Netflix, Inc. (NFLX) Shares Flatten After Exuberant Thursday


Netflix, Inc. (NASDAQ:NFLX) shares might have finally found their roof—at least for now—after a blockbuster trading day on Thursday. Shares rose more than 16% during the regular trading day, although they’re hovering just below Thursday’s closing price this morning in premarket trading.

Breaking past Netflix’s emotional barrier

This week Netflix, Inc. (NASDAQ:NFLX) reported earnings which exceeded expectations, which is why shares have spiked. Raymond James analyst Aaron Kessler said after the earnings report that he’s still positive on Netflix, but he maintained his Market Perform rating on it because he thinks shares are already pricing in the company’s improved outlook. He was looking at the $390 per share price target.

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According to Lawrence Lewitinn of Talking Numbers (via Yahoo! Finance), Auerbach Grayson Global Technical Strategist Richard Ross told CNBC that there’s plenty of room for Netflix, Inc. (NASDAQ:NFLX) shares to run. He notes that the new share price is right around the October high when Carl Icahn sold out of his position in the stock. He thinks that this share level represents a sort of “psychological and technical” barrier for investors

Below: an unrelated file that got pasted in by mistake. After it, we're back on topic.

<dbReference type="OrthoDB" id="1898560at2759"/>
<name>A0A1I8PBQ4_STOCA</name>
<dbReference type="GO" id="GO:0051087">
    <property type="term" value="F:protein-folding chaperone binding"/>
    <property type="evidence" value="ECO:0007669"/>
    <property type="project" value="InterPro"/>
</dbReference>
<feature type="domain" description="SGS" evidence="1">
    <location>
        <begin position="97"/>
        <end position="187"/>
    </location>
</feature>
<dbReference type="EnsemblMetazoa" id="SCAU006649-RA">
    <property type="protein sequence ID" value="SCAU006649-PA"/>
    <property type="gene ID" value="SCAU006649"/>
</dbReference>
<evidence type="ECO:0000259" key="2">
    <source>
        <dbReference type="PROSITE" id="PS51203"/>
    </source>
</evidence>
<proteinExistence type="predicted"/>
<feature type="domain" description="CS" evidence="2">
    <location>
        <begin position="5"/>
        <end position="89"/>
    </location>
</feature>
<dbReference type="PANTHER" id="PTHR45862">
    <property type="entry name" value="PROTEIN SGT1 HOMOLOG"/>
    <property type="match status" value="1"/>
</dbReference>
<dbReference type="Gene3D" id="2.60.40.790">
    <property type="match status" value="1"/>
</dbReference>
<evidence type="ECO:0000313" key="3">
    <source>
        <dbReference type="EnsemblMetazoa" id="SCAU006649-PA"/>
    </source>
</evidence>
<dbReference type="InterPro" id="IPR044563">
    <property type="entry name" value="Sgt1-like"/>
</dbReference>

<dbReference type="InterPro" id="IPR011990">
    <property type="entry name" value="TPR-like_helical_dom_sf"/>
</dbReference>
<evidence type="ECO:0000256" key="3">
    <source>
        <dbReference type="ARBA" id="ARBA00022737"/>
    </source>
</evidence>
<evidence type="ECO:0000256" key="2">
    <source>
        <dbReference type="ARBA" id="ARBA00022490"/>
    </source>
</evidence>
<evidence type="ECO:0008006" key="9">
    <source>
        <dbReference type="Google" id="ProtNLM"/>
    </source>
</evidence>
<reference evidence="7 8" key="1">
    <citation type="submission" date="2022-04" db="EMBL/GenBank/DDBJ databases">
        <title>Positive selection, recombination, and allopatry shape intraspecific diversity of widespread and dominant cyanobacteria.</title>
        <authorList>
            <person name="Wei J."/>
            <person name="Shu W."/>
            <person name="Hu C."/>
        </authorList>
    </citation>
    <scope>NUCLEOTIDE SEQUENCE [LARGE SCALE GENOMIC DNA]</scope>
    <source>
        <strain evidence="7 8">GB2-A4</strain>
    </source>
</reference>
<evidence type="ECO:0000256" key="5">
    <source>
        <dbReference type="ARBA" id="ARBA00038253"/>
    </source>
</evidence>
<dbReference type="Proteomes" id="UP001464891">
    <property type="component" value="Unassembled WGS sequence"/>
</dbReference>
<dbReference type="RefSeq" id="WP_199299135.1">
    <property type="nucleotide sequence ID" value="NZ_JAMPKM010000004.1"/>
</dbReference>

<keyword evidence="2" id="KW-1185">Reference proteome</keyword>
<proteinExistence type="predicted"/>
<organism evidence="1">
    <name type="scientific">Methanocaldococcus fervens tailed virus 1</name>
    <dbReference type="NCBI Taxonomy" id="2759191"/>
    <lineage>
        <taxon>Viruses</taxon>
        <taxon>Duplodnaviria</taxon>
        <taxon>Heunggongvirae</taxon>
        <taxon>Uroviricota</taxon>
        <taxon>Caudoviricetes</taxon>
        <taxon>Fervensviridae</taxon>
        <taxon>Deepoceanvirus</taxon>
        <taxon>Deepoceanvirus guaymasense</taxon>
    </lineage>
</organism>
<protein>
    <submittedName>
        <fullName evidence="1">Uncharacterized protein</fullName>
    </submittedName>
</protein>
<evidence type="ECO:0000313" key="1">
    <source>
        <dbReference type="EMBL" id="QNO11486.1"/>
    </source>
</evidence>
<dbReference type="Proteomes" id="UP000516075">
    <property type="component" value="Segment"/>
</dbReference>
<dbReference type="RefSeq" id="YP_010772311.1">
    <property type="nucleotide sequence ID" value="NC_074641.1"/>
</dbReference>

Not all are convinced about Netflix

Oxford Club Chief Income Strategist Marc Lichtenfeld has taken the opposite side and said he sees Netflix, Inc. (NASDAQ:NFLX) as being overpriced. He notes that the company generated just $5 billion in cash flow during the December quarter with only 30 million subscribers. In fact, cash flow was negative during 2013, and Netflix expects to generate $200 million in free cash flow this year. He calls the current valuation “ridiculous” because it gives shares a price-to-cash flow valuation of more than 100 times.

He also thinks Wall Street is underestimating potential negative impacts from the end of net neutrality in the U.S. Netflix, Inc. (NASDAQ:NFLX) did address the issue in its shareholder letter this week, but management doesn’t seem overly concerned, at least not right now.